2 1.00% 2.50% 3.50% $100       
4 2.00% 3.00% 5.00%  $100  3.50%  $102.87 
6 3.00% 3.50% 6.50%  $100  5.00%  $105.38 

 Source: FIIG Securities
 Figure 1

The relationship between the risk free rate, credit margin and yield to maturity can also be represented graphically, as shown below.
Risk free rate = credit margin = Yield to maturity
Source: FIIG Securities
Figure 2

If at original issue date XYZ could issue semi-annual coupon bonds for terms as per column (A) at yields as per column (D), then in two years’ time, if neither the market risk free rate or the credit worthiness of the company had changed, then those bonds originally issued for six and four year terms will now have four and two year terms to maturity and will therefore be trading at the respective prices as per column (H). Further, the bond issued two years ago with a two year maturity will have matured.

If we look at the original six year bond with a fixed coupon of 6.50% which now has four years remaining until maturity, the new yield to maturity of 5.00% is lower than the coupon of 6.50%. This 1.50% rally in yield, and subsequent premium in price, is attributable to two component parts:

  1. 0.50% for ‘riding the yield curve’.
  2. 1.00% for ‘riding the credit (or issuer) curve’.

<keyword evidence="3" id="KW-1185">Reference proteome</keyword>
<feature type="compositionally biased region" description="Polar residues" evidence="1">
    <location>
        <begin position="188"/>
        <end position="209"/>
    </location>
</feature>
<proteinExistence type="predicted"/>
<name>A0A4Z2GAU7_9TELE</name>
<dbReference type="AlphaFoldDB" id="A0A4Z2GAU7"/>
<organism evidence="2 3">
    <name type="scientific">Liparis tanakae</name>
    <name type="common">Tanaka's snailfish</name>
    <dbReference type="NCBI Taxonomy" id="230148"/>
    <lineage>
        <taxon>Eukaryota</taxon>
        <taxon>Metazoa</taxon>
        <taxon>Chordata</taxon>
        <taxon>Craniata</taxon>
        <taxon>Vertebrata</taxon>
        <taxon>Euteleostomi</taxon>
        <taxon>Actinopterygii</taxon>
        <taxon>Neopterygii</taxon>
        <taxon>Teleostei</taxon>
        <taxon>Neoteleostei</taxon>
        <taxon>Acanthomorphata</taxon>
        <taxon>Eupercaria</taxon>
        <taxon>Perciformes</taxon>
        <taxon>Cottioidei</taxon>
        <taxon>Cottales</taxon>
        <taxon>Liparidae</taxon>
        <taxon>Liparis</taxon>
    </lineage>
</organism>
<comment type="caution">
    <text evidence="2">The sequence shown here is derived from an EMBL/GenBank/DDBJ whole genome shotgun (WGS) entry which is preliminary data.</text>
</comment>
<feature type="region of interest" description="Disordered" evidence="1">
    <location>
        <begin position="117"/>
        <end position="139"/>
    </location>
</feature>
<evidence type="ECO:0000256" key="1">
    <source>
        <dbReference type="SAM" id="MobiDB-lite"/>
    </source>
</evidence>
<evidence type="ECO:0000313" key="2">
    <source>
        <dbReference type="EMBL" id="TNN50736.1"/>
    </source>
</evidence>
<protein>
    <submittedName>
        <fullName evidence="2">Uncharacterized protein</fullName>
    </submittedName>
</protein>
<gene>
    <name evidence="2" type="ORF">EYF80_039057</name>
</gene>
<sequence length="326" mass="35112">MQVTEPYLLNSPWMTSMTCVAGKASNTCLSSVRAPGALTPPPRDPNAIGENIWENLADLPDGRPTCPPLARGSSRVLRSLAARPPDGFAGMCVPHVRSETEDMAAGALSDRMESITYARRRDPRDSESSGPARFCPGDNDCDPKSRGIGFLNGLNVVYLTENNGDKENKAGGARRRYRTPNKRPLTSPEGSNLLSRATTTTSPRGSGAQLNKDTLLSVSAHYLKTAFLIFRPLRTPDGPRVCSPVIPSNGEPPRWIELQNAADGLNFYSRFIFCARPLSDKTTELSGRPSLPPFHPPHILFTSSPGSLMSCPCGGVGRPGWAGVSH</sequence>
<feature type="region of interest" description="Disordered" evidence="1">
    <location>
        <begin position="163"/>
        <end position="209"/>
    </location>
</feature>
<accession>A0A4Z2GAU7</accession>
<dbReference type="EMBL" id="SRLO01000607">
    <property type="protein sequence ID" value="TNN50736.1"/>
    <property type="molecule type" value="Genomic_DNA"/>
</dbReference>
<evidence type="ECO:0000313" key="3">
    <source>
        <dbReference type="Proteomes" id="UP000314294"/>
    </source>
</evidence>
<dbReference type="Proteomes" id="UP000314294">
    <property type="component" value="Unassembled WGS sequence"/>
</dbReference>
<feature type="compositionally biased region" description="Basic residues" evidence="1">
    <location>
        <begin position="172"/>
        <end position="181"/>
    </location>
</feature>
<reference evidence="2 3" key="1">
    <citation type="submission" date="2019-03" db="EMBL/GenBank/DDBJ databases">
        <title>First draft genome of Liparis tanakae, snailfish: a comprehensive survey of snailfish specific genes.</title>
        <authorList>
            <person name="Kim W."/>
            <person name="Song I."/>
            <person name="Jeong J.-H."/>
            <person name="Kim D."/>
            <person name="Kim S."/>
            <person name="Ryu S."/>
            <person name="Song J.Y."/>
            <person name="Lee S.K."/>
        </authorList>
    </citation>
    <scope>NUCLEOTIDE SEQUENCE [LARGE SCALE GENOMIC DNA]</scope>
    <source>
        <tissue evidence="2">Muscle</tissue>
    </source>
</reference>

The investors in the original XYZ six year 6.50% fixed rate bond have been handsomely rewarded for taking both duration and credit risk that nets them a 9.00% p.a. return (as shown by the internal rate of return or IRR calculation below, with the bond being sold at the market value of $105.38 plus the semi-annual compounded value of the four coupon payments).  

  (S) IRR ->  9.0%
Date Bond purchase Coupon received Bond sold Total cashflow
21/10/14 -$100.00     -$100.00
20/04/15  $3.25   $3.25
20/10/15  $3.25   $3.25
20/04/16     $3.25   $3.25
20/10/16     $3.25 $105.38 $108.63 

Source: FIIG Securities
Figure 3

However, what to do now? Especially considering we know with certainty that the actual price will eventually gravitate back to a maturing value of $100.00 or PAR, and therefore the IRR will equate the yield to maturity of only 5.00% for the remaining four years. Also known as ‘pull to par’.

This is because the investment, if retained for the remaining four years, has a lower yield to maturity due to both a lower risk free rate benchmark and a lower credit risk exposure as the term to maturity has reduced. If retained (i.e. passive management), this bond will now yield a semi-annual compounding 5.00% return, being far less than the ‘original investment profile’ of 6.50% (for a six year term) and indeed significantly lower than the investor’s actual IRR outcome over the first two years, being 9.00%. This is demonstrated in the table below.